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  1. #31
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    OP i can understand why you would be a bit peeved. While i totally agree that it is brilliant encouraging children to speak another language, at such a young age it should be up to the parents. However, it would be quite strange to teach a child another language that the parents dont speak, or never use themselves.
    In a way and it depends on the dynamics, i would find it quite rude of the grandparents as i would feel as though it is pushing the child into something because it is their decision, same with things such as religion and opinions and beliefs etc. Parents should always be consulted IMHO.

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  3. #32
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    ~Marigold~ is offline You make me happy, when skies are grey
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    I'd love it. I'm very sad that my European grandparents both passed away before my second baby was born as I'd have loved for them to have shared the language with my kids.
    The situation you've described would've have offended or bothered me in the slightest, in fact I'd be encouraging it and feel proud 😃

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    I'm going to go against the grain here. My in laws do this and it annoys me. I don't understand what they are saying and no one translates for me and I find it really rude. I wouldn't mind if someone translated for me but no one does, not even DH unless I remind him to.

    My relationship with my in laws is not great thought, MIL straight out told DH she didn't want him to marry me when we got engaged. Maybe if it was a better more trusting relationship I wouldn't mind but MIL says nasty things about me right in front of me so I've no doubt she'd say it to DD in another language.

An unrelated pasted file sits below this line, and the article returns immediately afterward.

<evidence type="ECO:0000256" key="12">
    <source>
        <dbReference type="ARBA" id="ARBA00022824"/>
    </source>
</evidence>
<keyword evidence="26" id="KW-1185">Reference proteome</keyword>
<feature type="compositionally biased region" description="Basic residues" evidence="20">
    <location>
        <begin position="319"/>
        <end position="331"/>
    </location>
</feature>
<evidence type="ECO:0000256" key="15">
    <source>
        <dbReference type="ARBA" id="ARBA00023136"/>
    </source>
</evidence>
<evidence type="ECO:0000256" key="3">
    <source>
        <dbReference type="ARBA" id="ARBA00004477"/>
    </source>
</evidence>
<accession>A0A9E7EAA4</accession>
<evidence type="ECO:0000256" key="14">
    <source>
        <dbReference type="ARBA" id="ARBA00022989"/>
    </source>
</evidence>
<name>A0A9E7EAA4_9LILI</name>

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    Quote Originally Posted by turquoisecoast View Post
    do you not think it could be taken by my sisters dh as being excluding?

    not sure how much the bub will really learn in another language but I guess they're trying to ensure he's at least exposed to it and maybe picks up some basic understanding.
    To answer these questions when DHs family do this in front of me I find it very excluding; if someone bothered to translate it wouldn't be so bad but they don't and it feels cr@ppy.

    Also since MIL is the one hell bent on it and she doesn't see DD that much DD hadn't picked up much. I think the child really needs a lot of exposure to a second language to pick it up.

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    For those that feel excluded, why don't you learn the language?

    It's a chance to marry in a bilingual family... Embrace it! 😊

    I read a study about mothers tongue being the language of love. I find it so true. I can't speak in English to my kids and husband when I'm being affectionate, it reverts back to French naturally.
    On Christmas Day I would be so sad and taken aback if I was being told to address my grand kids in English only.

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  11. #36